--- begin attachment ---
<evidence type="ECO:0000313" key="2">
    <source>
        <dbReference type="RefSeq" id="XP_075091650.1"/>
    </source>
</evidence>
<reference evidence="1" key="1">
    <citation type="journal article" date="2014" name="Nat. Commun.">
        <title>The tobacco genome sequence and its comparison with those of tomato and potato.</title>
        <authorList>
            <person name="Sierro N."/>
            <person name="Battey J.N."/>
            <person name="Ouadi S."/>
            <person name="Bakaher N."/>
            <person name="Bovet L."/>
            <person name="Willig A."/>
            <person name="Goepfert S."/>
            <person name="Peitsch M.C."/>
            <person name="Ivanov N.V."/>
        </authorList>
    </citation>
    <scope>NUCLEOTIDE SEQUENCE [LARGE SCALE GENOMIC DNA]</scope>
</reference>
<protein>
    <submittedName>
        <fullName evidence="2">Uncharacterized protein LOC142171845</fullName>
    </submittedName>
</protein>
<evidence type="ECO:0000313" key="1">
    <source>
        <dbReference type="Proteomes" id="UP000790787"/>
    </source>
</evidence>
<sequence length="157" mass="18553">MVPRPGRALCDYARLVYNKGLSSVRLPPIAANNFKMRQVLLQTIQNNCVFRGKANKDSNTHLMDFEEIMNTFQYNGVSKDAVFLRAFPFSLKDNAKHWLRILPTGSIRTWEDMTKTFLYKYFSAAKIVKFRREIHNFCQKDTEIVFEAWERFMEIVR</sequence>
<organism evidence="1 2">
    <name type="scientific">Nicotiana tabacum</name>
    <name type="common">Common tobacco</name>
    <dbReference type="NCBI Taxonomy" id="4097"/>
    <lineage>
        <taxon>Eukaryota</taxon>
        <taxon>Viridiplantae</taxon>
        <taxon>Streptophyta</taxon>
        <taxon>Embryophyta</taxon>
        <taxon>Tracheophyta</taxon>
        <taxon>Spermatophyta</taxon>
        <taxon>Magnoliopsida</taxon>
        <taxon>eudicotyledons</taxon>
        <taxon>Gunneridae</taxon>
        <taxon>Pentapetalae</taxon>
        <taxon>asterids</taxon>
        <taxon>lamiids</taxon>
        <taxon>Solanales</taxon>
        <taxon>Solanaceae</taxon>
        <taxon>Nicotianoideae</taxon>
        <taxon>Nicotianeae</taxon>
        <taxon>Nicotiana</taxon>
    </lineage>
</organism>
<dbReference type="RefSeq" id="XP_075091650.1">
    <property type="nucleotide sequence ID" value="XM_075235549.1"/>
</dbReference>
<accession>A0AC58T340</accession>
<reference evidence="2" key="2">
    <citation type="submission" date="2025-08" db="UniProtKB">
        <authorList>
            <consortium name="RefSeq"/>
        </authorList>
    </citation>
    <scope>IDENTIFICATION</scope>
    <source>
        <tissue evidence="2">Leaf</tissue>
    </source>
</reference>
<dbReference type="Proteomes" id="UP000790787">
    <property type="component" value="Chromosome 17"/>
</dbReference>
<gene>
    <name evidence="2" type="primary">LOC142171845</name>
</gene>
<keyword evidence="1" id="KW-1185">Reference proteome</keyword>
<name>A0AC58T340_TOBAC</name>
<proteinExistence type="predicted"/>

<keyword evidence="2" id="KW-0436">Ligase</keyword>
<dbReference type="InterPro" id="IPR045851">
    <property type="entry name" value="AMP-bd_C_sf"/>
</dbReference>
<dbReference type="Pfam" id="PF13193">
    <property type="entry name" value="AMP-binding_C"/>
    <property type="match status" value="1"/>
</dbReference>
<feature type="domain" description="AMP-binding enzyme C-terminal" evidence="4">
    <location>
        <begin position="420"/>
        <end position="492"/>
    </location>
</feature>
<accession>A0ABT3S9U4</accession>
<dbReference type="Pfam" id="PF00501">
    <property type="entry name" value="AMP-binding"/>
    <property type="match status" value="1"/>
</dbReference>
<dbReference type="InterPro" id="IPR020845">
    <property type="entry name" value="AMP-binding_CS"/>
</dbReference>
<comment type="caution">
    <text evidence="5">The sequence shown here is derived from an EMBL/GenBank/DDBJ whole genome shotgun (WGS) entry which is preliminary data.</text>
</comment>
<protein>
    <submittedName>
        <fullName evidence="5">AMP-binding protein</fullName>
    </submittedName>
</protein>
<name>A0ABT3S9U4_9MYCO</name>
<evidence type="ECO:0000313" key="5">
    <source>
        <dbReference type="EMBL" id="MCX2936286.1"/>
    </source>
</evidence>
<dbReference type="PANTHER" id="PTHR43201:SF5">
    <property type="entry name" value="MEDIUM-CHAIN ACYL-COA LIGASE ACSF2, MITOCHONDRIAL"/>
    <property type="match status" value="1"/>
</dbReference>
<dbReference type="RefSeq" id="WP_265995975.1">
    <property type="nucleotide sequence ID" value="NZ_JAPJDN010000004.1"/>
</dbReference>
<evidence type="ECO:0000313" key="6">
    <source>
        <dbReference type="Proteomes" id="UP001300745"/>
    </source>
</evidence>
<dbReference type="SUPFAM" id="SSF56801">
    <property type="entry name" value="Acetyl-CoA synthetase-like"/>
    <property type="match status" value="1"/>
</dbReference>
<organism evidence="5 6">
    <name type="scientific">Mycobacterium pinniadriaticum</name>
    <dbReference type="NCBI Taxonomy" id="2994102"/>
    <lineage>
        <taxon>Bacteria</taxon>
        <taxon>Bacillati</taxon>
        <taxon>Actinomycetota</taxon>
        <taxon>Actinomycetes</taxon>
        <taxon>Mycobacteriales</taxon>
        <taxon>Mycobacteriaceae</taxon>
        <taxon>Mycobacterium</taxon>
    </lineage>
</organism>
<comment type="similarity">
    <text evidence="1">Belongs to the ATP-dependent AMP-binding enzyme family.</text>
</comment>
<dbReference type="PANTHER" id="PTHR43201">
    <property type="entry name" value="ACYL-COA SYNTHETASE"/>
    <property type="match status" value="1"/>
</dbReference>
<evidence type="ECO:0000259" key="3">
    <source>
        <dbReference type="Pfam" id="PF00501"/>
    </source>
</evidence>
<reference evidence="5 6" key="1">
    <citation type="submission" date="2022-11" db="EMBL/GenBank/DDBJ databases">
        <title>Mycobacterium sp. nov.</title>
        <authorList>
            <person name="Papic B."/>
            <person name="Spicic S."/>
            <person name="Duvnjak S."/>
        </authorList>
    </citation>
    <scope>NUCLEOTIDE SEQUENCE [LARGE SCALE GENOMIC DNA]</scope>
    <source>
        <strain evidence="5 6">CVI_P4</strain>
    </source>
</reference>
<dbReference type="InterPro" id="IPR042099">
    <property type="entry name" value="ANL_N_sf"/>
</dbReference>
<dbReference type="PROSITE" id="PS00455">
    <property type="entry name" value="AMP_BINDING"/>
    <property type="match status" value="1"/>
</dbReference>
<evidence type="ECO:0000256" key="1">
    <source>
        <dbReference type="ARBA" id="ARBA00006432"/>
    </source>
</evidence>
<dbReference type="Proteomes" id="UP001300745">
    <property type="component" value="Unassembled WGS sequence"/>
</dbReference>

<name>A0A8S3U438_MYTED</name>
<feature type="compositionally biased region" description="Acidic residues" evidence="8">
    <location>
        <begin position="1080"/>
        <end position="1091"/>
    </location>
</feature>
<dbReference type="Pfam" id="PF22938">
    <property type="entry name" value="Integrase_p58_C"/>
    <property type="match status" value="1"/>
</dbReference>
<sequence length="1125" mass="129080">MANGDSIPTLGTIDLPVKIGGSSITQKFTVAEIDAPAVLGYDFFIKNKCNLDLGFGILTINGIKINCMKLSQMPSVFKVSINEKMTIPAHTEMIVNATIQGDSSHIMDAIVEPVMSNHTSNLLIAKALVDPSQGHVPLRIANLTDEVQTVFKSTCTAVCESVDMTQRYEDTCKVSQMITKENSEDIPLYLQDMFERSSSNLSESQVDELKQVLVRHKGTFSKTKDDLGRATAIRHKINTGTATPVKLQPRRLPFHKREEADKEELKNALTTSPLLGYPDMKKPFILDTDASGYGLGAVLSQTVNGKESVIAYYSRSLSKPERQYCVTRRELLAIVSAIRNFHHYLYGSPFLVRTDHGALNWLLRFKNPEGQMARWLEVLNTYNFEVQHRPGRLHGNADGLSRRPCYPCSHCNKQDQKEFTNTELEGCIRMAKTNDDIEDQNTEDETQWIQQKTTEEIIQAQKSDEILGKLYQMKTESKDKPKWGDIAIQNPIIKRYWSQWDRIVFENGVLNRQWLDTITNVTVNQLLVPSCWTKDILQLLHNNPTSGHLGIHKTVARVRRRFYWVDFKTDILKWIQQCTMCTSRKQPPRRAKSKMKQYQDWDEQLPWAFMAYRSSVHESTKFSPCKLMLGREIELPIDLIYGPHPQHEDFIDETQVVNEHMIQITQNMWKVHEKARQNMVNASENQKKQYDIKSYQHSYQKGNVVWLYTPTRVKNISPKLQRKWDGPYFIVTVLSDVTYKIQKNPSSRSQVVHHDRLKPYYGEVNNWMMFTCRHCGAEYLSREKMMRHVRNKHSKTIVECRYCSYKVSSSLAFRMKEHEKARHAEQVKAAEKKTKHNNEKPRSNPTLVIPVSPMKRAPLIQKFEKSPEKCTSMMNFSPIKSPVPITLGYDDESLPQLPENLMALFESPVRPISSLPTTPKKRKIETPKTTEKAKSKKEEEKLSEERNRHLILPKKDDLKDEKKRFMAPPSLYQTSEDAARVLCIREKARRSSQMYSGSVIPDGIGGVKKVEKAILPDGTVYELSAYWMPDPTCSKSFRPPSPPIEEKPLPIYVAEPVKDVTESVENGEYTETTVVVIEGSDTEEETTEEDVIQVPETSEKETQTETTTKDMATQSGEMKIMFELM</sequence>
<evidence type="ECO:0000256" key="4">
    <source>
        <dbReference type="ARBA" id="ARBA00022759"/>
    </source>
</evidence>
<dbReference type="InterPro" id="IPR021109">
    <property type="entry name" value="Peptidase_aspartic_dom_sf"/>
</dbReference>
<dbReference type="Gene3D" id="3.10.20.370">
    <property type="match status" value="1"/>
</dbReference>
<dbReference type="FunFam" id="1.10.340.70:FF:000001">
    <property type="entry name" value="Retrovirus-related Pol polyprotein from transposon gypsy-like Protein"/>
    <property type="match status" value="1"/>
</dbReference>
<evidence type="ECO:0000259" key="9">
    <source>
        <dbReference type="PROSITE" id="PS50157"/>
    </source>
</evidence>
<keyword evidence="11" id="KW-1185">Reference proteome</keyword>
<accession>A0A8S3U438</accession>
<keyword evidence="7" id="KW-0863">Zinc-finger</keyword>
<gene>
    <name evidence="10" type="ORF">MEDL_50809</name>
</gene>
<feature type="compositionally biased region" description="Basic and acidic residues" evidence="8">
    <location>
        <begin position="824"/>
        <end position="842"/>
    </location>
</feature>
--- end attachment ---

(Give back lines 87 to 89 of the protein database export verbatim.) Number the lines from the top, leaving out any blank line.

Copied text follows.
    <property type="entry name" value="AMP-binding_C"/>
    <property type="match status" value="1"/>
</dbReference>